RIYADH, Saudi Arabia – The bountiful package of high-end fighter jets, helicopters, radar and missiles that Washington has agreed to sell Saudi Arabia is the strongest signal yet that the two countries have recovered from the their post-9/11 meltdown in bilateral relations.
The arms deal, which President Barack Obama's administration officially unveiled this week to Congress, could potentially bring the U.S. defense industry $60 billion over a decade or more, making it one of the single largest U.S. weapons sales ever.
If Congress does not block the sale – which administration officials said they do not expect – it will further cement the U.S.-Saudi security relationship for years to come. The kingdom will be dependent on U.S. training and maintenance for its new weapons.
The package on the table, which has been under negotiation since the Bush administration, authorizes Saudi Arabia to buy 84 new F-15 fighter jets and three types of helicopters: 70 Apaches, 72 Black Hawks and 36 Little Birds.
The deal also includes an upgrade for 70 other F-15s already in the Saudi Air Force, as well as Saudi purchases of HARM anti-radar missiles, precision-guided JDAM bombs and Hellfire missiles.
Such a deal could not have happened eight years ago, said Anwar Eshki, chairman of the Jeddah-based Middle East Center for Strategic and Legal Studies, because after the 2001 terrorist attacks on New York and Washington, “The United States suspected or believed that Saudi Arabia helped or didn’t block those events.”
However, Saudi Arabia’s subsequent stand against terrorism “enhanced the relationship again,” Eshki said.
Announcing the arms package, U.S. officials stressed that it will add jobs to the ailing U.S. economy and, by signaling U.S. commitment to Saudi Arabia’s security, help deter potential Iranian aggression.
But the transfer of such state-of-the-art weaponry to Saudi Arabia is unlikely to enhance stability in the volatile Middle East or do much to keep Saudi Arabia safe from the dangers it faces, analysts said.
“The real problems in the Middle East are about domestic politics, not about international relations,” said F. Gregory Gause III, an expert in Saudi Arabia and professor of political science at the University of Vermont.
Those dangers include a paralyzed political process and potential security vacuum in Iraq, and deteriorating economic and security conditions in poverty-stricken Yemen, where a robust Al Qaeda affiliate has found safe haven.
Its long border with Yemen means that Saudi Arabia could potentially face an influx of Yemeni refugees fleeing civil strife, or a resurgence of the 2009 border conflict with Yemeni rebels that left more than 100 Saudi soldiers dead.
In addition, a continued deadlock in the Israeli-Palestinian conflict raises the eventual possibility of violent outbreaks by frustrated Palestinians in the Israeli-occupied West Bank, or another military confrontation between Israel and Lebanon-based Hezbollah.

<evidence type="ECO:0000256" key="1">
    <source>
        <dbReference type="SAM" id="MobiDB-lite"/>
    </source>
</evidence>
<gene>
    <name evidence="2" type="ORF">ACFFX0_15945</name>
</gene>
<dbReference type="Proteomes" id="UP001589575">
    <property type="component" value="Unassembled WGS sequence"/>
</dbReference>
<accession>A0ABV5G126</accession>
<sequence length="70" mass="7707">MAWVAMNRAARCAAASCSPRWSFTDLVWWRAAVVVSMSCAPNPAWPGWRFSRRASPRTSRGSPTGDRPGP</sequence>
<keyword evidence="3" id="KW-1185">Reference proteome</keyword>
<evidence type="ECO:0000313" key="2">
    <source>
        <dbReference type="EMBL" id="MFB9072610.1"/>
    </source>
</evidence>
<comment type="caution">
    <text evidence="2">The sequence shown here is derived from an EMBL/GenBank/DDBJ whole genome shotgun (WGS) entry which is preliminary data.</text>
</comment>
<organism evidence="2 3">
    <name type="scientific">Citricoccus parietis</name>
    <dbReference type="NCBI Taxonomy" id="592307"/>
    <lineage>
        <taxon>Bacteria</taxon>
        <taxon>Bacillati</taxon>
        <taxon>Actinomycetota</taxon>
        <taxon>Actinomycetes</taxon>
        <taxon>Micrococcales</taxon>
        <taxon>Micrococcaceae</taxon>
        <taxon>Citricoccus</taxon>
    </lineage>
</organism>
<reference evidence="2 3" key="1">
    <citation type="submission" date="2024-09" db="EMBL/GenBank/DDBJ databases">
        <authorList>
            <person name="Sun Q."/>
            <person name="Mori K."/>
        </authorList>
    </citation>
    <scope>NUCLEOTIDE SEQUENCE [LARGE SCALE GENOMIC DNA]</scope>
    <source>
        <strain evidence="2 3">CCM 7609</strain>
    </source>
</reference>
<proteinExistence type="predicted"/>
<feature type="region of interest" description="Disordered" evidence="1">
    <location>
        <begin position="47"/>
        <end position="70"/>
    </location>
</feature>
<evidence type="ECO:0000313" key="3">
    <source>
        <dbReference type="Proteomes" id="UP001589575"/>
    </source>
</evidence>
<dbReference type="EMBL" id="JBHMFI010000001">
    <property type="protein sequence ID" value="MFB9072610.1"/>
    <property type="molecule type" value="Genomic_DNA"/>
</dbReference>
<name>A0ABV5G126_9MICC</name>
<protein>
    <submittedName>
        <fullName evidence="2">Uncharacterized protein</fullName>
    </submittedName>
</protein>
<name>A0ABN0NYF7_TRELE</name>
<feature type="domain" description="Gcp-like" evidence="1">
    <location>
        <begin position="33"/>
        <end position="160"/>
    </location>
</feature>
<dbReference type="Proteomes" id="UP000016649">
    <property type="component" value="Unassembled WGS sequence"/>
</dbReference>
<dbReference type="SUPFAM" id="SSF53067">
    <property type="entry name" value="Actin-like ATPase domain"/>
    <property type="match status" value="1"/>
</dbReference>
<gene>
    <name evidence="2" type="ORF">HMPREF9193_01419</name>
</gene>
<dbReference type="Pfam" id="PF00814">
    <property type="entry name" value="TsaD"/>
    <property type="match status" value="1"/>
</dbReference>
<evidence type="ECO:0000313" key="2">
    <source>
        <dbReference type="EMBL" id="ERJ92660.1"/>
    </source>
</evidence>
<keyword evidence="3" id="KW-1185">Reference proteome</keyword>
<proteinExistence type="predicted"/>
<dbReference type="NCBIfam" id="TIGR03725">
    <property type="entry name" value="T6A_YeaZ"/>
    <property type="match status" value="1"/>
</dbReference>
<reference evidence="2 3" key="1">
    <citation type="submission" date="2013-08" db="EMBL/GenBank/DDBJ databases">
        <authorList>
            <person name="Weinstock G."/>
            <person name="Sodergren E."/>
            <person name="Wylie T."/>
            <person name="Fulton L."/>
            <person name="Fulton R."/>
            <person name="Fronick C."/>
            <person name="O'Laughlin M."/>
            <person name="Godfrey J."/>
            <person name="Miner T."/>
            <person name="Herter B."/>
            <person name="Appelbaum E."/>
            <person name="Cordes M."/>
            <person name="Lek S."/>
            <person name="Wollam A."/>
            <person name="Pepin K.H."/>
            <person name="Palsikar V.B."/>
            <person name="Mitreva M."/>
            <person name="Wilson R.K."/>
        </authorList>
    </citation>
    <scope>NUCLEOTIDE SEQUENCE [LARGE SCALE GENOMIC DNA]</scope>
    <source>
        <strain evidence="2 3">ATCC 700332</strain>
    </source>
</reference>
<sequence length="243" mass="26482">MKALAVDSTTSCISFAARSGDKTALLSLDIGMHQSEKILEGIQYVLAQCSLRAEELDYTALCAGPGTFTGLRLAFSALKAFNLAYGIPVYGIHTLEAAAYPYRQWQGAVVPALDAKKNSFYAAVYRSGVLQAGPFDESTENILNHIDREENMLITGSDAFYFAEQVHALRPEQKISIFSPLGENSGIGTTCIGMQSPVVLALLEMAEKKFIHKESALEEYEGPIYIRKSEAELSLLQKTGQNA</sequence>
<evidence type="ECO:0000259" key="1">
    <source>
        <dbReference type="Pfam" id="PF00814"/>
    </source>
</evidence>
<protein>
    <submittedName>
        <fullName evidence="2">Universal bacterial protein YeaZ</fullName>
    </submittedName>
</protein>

“I just got back four days ago from the West Bank,” said Washington-based Mark Perry, an independent military and foreign policy analyst. “It’s dark and gloomy and volatile and it’s very worrisome … The potential for violence is incredible, especially in East Jerusalem and Hebron.”
All these situations degrade the security environment of Saudi Arabia, but are unlikely to be impacted by the proposed arms deal.
“I don’t think that these weapons are going to protect Saudi Arabia from the real threats it faces in the region,” said Gause.
Moreover, the arms package is “not even that useful in balancing Iran militarily” because Iran is capitalizing on its political relationships with Hezbollah, Hamas and Iraq’s leadership, Gause added. “That’s how they’re spreading their influence in the region.”
However, “if there is one strategic reason to be in favor of this arms sale, it’s our leverage in a proliferation situation,” said Gause.
“If the Iranians do obtain a nuclear capability, Saudi Arabia will face a choice: Do we get one or not?” he explained. The proposed arms deal may make the Saudis more “comfortable with the American security guarantee” and thus give the United States “some leverage, some credibility” when attempting to dissuade Riyadh from going down the same nuclear route as Iran, he added.
Amman-based Mouin Rabbani, an independent writer and analyst specializing in Palestinian affairs, said he sees the arms deal as a way of “solidifying the strategic alliance between the United States and Saudi Arabia” with the “underlying message” that “Iran won’t be able to attack Saudi Arabia without eliciting an American response.”
But Rabbani does not see the arms deal itself fulfilling Saudi defense needs. “I think with all due respect that the people who try to understand the arms purchase on the basis of Saudi military needs fundamentally misunderstand” the situation, he said. “Any military objective is entirely secondary. What this is really about is ... to buy regime security …. Military acquisitions are an important [way of] petrodollar recycling.”
Jeddah-based analyst Eshki said that Saudis are struck by the fact that, unlike in the past, Israel is not objecting to the proposed arms package.
Perhaps, he said, this is “because Israel has two enemies – a wise enemy and a lunatic enemy.”
Since the arms are being sold to Saudi Arabia and not Iran, he added, the Israelis “can accept” the deal.